“The Gathering” (part 3)
Writer: Michael Alan Nelson
Artist(s): Tim Hamilton, Michel Fiffe (i), Mark Rueda (c)
Publisher: BOOM! Studios
EDITOR’S NOTE: The eighth issue of Fall of Cthulhu will be available in stores this Wednesday, November 21.
Plot: A young man, under the influence of a watchful mentor, sees his wish for dark powers granted. But is he prepared for the cost?
Comments: Ah, so this is the other type of Cthulhu story. Rather than as a witness to a fall from innocence to corruption (or madness), the reader is initiated into the dark rites of the already corrupt. There’s a sordid sort of detachment, a dispassionate parade of horrors to this tale that feels very appropriately Lovecraftian.
Hamilton and Fiffe’s art aids Nelson’s grim story greatly. The work is cartoonish but eerie, with heavy reliance on black shadows and heavy black borders to forms and figures. Rueda’s in-synch colors keep to a squicky palette of sepulchral greens, purples and browns. It’s a bleak, vaguely antiquated world in which Connor has been groomed by the dread Mr. Arkham for years, only intensifying an inner corruption we learn began long ago. Evil must have run like a dark thread through his family line, preparing for his fate in prior to his birth. There’s a sense of doomed inevitability to this tale of Connor actually achieving a very unfortunate dream, which just makes the story all the more unsettling. Nelson works hard to achieve an ordinary, relentlessly average voice for the humorless and cynical young Connor, and that deadpan delivery just adds chills to the various horrors he encounters in a trip down the rabbit hole.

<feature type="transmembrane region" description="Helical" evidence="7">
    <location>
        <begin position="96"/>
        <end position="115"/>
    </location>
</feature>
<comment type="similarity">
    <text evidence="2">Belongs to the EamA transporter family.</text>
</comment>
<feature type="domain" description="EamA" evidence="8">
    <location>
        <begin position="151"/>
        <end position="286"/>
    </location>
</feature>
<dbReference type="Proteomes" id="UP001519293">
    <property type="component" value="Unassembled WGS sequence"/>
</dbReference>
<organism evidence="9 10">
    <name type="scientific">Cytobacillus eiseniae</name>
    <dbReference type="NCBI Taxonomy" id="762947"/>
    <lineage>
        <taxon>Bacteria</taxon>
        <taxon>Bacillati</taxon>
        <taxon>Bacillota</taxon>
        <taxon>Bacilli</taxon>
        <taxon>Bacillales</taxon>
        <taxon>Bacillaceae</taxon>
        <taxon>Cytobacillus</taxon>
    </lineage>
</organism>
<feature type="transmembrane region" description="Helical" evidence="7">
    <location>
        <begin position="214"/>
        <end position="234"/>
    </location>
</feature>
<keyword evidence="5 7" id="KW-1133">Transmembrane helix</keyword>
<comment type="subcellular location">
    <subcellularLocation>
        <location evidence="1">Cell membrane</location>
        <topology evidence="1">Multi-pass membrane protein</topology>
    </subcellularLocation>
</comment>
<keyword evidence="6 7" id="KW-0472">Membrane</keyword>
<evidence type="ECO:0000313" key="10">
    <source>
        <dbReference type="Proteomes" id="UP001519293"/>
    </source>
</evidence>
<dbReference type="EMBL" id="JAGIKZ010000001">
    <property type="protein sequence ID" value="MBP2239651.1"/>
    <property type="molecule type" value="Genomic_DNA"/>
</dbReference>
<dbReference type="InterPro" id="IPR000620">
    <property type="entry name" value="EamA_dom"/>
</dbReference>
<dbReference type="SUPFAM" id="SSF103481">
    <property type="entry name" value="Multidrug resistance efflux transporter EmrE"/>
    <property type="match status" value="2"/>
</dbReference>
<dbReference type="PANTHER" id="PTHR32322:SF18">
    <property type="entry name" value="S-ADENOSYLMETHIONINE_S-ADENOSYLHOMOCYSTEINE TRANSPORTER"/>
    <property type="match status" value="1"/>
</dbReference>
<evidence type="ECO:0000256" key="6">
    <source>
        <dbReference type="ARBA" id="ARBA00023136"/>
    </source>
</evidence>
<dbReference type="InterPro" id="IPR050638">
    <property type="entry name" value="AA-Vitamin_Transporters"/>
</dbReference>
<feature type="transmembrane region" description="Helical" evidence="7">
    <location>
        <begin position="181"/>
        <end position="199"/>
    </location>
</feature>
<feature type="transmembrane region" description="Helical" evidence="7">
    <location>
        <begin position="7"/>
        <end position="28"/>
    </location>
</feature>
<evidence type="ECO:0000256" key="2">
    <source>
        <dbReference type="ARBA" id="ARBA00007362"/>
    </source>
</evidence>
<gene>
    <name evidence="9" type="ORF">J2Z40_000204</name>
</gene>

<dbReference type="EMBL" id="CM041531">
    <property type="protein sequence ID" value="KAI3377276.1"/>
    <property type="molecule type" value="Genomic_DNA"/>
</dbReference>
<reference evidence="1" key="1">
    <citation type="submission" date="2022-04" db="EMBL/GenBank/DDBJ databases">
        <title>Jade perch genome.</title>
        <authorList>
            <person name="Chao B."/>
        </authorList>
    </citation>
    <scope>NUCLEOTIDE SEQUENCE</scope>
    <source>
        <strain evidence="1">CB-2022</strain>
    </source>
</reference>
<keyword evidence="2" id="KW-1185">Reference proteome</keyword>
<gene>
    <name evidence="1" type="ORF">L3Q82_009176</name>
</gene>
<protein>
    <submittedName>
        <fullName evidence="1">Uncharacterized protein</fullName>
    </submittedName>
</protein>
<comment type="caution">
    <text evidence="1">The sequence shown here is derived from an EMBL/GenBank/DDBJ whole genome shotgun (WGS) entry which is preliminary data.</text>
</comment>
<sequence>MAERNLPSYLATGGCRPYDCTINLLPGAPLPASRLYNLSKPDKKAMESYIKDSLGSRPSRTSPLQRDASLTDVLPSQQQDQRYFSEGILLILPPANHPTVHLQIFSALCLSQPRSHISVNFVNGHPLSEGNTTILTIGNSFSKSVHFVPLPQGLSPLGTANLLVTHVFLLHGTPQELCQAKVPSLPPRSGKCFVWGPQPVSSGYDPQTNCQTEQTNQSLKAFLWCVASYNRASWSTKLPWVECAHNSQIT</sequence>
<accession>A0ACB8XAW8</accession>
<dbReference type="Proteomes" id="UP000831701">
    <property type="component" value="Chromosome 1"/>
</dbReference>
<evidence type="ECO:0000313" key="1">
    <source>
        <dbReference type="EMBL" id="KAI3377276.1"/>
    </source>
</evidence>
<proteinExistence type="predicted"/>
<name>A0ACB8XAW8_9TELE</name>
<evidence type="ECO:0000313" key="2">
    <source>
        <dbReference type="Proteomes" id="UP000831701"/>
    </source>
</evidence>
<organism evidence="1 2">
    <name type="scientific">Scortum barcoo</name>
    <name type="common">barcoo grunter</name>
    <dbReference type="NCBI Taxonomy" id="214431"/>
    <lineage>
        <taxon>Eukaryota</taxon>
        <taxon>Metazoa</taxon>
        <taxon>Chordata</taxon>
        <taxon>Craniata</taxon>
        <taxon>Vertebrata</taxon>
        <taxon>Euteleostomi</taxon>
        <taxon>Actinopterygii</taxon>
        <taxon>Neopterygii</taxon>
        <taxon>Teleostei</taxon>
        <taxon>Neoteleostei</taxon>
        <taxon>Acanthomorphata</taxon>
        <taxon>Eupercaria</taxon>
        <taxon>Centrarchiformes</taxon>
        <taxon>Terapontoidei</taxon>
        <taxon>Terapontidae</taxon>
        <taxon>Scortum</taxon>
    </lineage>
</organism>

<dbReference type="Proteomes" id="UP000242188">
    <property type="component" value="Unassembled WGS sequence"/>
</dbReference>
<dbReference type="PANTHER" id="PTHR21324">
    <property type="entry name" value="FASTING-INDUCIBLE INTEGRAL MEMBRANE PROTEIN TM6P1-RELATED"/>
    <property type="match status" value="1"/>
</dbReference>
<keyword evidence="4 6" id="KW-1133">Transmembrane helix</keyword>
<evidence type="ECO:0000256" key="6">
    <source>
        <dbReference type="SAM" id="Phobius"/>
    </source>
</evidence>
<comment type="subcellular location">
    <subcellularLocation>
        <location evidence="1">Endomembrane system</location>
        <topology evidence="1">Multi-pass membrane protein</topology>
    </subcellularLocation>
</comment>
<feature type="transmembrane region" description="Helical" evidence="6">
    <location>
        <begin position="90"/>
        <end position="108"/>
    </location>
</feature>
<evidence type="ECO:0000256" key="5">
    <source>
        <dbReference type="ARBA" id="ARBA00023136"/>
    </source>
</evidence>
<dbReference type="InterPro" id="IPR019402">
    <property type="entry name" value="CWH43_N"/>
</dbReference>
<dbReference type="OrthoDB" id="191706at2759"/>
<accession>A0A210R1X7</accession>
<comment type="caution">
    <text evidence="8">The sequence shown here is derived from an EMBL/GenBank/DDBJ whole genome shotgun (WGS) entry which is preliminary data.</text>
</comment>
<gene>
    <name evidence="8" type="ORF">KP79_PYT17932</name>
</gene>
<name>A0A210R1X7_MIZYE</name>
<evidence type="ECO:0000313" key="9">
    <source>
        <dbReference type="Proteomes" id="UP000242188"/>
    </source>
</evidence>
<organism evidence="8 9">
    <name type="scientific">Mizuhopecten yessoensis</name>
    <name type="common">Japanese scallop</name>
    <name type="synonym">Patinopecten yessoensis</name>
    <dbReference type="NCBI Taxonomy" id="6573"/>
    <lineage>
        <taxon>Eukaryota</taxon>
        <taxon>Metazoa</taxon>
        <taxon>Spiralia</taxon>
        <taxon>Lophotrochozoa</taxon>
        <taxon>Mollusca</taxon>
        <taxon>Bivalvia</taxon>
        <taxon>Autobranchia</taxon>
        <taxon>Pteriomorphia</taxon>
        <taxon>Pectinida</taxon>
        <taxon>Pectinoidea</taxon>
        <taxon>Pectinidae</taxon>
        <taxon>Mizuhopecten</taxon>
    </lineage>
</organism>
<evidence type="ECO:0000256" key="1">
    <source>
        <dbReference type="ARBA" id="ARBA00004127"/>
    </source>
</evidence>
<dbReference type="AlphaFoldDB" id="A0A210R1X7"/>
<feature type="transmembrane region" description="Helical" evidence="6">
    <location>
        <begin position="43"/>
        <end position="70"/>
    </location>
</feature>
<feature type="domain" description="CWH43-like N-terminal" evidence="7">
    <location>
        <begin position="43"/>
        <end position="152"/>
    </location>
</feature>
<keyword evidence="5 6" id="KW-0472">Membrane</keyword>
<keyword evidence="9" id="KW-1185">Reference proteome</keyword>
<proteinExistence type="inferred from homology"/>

Of course the Dreamlands are more real than anything on earth in a Cthulhu tale, and in the Dreamlands Connor must face dread and hungry guardians, a kind of bitter Anti-Pope, and a mysterious female guide who reeks of corruption and terror despite her humorous appearance and her slyly comforting-sounding words.
After her discomfiting tour, Connor is reunited with his mentor, transformed into his Dreamlands deity form, quit of his “man guise”. Hamilton’s vision of this eldritch creature is inspired and disturbing, evoking Egyptian divinity horridly corrupted by way of the threatening rites of Elder Gods.
This is a chilly thriller that hints of far worse than it shows. That’s just about the perfect tone in a world where every day is Halloween.
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